I had an entire day to spend by myself in the Denver Art Museum.
It was magical, informative, exhilarating and exhausting.
But it also felt worshipful when I rounded the
corner and met "Mud Woman."
Mud Woman, Roxanne Swentzell, 2011
I was at the entrance to the permanent collection of American Indian art, just rounding the corner after getting off the elevator and thank goodness I was by myself. I stopped dead still in awe of this (over 10 foot tall) mud structure and didn't move for many minutes. Somehow I realized all the messages it offered instantaneously and yet yearned to slowly and carefully read everything I could about this piece.
And I was not disappointed; Denver Art Museum has one of the best education delivery systems of any art museum I have ever been in. They take every opportunity to offer (not force, not hide, not make you feel stupid for not knowing) information about each and every exhibit. After a careful examination of Mud Woman I sat down to watch a video, read books and meet the wonderful woman who created her.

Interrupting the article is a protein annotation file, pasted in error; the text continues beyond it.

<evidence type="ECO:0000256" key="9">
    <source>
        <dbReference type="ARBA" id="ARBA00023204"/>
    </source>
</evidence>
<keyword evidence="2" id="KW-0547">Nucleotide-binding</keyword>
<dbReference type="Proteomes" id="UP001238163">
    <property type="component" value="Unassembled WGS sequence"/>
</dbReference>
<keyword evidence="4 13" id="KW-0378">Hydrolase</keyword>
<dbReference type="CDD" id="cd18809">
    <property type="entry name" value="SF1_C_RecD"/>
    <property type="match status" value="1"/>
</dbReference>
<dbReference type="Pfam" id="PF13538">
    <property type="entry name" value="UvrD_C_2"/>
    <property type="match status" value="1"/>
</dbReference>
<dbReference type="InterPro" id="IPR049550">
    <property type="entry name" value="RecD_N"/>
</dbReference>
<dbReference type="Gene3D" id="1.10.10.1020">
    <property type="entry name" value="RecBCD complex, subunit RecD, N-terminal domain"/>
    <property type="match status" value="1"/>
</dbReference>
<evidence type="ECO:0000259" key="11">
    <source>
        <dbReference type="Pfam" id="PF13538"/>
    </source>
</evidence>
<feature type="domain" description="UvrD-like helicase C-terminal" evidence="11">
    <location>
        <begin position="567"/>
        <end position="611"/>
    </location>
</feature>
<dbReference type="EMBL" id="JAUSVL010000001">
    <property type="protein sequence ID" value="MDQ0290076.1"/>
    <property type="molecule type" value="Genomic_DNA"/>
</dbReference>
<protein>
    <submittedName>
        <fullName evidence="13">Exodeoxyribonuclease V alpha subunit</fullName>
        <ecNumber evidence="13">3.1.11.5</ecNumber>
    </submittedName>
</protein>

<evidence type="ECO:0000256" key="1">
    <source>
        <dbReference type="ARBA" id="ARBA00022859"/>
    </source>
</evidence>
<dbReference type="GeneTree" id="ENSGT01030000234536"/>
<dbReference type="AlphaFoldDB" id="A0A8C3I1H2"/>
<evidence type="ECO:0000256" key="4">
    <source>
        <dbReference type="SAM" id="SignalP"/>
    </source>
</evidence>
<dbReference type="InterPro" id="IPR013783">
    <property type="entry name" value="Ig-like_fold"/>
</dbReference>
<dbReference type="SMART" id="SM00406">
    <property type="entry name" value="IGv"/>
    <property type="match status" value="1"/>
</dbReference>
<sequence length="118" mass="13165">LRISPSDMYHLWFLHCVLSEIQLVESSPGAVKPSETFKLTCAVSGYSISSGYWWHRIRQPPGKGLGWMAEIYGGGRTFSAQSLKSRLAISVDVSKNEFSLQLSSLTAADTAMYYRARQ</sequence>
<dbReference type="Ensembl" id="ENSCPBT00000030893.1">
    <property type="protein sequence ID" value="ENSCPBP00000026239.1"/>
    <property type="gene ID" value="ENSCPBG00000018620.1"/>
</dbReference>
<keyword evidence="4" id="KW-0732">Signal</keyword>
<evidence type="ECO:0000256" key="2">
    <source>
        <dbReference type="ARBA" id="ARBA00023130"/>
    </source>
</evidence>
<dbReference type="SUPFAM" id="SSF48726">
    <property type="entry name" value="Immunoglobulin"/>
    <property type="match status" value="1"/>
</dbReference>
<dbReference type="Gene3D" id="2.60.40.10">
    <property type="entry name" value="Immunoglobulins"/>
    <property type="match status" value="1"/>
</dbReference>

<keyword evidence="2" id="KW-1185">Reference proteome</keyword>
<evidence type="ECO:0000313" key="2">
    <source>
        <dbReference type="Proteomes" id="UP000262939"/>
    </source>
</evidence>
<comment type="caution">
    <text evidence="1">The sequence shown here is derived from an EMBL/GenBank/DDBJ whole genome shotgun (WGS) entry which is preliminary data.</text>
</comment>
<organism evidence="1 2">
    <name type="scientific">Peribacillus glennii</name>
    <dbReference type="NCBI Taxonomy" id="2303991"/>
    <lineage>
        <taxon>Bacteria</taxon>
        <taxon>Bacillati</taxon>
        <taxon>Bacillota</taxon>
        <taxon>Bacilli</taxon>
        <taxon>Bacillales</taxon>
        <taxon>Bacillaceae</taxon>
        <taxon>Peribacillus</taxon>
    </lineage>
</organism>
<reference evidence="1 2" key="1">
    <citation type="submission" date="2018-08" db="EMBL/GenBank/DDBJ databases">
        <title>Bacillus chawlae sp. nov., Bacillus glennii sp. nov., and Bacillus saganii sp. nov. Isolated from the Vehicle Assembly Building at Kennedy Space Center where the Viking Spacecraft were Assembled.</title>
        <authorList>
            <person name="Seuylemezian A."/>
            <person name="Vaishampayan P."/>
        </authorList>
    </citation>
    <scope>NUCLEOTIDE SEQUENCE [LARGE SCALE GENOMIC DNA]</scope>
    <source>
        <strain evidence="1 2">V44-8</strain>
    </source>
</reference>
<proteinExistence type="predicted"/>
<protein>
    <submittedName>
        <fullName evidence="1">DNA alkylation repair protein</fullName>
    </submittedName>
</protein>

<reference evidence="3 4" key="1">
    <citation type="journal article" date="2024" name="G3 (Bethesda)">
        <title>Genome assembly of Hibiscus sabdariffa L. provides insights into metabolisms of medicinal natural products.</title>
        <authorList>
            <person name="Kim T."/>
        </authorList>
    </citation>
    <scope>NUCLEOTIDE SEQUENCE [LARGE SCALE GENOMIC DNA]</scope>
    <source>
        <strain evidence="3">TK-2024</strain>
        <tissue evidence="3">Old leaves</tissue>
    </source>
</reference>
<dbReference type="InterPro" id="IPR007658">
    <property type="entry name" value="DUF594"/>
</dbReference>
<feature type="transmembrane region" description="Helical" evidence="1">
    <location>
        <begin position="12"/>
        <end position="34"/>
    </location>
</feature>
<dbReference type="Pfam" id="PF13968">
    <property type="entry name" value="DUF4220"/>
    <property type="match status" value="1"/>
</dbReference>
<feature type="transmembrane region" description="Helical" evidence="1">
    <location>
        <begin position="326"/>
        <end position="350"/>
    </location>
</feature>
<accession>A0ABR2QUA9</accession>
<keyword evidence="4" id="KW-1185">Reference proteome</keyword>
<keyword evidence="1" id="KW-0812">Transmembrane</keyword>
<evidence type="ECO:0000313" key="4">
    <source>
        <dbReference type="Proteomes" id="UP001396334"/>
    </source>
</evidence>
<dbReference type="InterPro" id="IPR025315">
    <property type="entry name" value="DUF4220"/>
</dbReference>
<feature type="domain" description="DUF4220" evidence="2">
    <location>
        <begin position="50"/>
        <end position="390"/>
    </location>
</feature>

If you can make the time, watch this (one minute) short time lapse video of her creation with straw and mud. A longer video with shots of the museum and Roxanne working with her husband is here.
The technique used is very similar to how adobe homes are made with straw and mud which then dries very hard.
Roxanne Swentzell has expressed herself in clay from a very young age. As a child she had a speech impediment and was reluctant to talk to others. Working in clay became her default communication method. As a result she has honed a remarkable talent for powerful messaging in her art.
in Roxanne's words...
Gives me shivers. How have we gotten so far from the belief that we are of the Earth and will return to it? How can we not show greater concern for her condition?
If that is not enough meaning packed into one piece of art try this: in researching more about Mud Mother's creation I came across a blog written by a friend of Roxanne's, Page Lambert, who shares Roxanne's request of her to write something to go inside the sculpture. While Lambert wrote a poem they also selected items with specific meanings to be placed inside the PVC pipe helping Mud Woman sit erect. Her blog, linked above explains much of this.
So art speaks, it always has and it will continue to do so. We need to take the time to listen.
In Earth Tones,